US Senate Majority Leader Chuck Schumer
US Senate Majority Leader Chuck Schumer AFP

Senate Republicans have once again blocked a bill aimed at reducing the number of migrants allowed to claim asylum at the U.S.-Mexico border.

Senate Majority Leader Chuck Schumer, D-N.Y., brought the legislation forward Thursday amid Republican opposition to the proposal, but it was taken down 43-50 by the senators.

"We gave Republicans a second chance to show where they stand," Schumer said after the vote. "Do they want to fix this so-called emergency or do they want to show blind allegiance to the former president even when they know he's wrong?" Associated Press reported.

The bill, which was negotiated by a bipartisan group of senators, faced rejection by most Republicans in February when it was tied to a foreign aid package for Ukraine, Israel, and other U.S. allies.

Schumer and his colleagues have called for comprehensive border security measures that balance humanitarian concerns with effective control.

Republicans have criticized the Biden administration's handling of the border, arguing that more stringent measures are needed to prevent illegal immigration.

Immigration and border security have become prominent issues in this year's election, with Democrats seeking to counter GOP criticisms led by Donald Trump, the presumptive Republican presidential nominee.

Schumer is strategically portraying Republican resistance to key legislative measures as he works to defend a narrow Senate majority in this year's election. He views the GOP's rejection of a bipartisan border security bill as a political "gift" for Democrats, aiming to highlight Republican opposition to popular initiatives.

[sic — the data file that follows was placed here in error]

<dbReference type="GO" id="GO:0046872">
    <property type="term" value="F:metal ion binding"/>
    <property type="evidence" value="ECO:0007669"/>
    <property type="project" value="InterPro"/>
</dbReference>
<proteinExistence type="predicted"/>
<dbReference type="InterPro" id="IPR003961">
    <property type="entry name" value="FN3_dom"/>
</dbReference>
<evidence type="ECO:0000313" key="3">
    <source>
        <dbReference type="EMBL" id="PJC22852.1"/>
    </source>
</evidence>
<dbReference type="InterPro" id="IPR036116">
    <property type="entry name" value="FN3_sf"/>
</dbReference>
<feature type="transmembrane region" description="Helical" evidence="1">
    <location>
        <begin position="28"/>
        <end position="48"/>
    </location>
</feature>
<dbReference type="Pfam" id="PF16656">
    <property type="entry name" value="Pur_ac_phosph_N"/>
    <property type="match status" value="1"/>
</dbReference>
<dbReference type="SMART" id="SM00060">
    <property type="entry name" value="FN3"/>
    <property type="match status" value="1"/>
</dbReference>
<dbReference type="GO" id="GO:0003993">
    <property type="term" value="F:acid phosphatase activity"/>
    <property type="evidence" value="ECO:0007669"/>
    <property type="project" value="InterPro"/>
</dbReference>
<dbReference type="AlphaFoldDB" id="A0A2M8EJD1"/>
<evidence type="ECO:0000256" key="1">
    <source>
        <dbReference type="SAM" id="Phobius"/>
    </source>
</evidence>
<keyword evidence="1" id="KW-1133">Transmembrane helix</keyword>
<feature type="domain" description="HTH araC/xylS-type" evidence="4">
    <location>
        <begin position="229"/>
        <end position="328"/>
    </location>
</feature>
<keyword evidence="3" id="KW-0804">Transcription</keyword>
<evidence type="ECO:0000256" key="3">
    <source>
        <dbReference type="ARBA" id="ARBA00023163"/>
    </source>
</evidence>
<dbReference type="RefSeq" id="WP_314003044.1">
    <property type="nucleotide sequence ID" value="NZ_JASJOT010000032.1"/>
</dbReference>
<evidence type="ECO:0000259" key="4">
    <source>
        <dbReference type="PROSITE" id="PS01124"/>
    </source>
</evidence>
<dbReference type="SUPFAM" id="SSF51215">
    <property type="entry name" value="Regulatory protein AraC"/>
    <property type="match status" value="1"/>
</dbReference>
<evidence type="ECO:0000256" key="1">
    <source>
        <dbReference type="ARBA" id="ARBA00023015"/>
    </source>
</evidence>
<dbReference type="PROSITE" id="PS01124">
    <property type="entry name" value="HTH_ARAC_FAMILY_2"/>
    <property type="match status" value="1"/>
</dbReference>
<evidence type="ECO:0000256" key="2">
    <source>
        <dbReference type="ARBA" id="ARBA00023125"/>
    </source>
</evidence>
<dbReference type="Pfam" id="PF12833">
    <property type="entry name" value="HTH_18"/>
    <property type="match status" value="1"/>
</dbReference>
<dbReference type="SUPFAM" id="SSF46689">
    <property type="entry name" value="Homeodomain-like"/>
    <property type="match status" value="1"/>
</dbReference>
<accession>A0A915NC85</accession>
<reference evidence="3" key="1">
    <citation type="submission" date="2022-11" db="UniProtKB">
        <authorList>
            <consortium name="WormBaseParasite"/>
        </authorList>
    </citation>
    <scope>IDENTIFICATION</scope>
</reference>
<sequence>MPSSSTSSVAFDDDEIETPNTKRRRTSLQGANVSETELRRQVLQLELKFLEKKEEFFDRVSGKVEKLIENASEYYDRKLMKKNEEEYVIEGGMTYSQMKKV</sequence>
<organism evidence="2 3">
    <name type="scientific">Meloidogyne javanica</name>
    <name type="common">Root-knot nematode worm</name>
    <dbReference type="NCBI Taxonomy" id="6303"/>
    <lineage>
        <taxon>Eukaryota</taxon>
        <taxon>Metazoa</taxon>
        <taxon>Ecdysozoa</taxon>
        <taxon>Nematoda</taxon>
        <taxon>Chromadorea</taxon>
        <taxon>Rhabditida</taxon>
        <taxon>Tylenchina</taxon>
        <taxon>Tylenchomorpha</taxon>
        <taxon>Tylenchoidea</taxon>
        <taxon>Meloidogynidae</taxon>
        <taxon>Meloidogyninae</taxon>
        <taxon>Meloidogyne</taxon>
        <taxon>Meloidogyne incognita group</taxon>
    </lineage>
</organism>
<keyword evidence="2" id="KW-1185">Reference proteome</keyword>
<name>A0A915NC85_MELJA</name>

Schumer said that if Democrats win majorities in the Senate and House next year, he wants to advance "comprehensive immigration reform."

The Democrat is also planning to push forward a bill in June that would protect access to contraception. He believes this will "show the public who's on what side" and intends to dedicate significant time to discussing reproductive rights during that month.

On Thursday, Senate Democrats largely supported a procedural vote to begin debate on the border bill, but it failed to advance with a 43-50 vote. All but one Republican, Sen. Lisa Murkowski of Alaska, opposed the motion.

When the proposal was previously brought up in February, it failed with a 49-50 vote, falling short of the 60 votes required to move forward.

But this time around, even some of the bill's primary authors, Sen. James Lankford (R-Okla.) and Sen. Kyrsten Sinema (I-Ariz.), did not support Schumer's motion.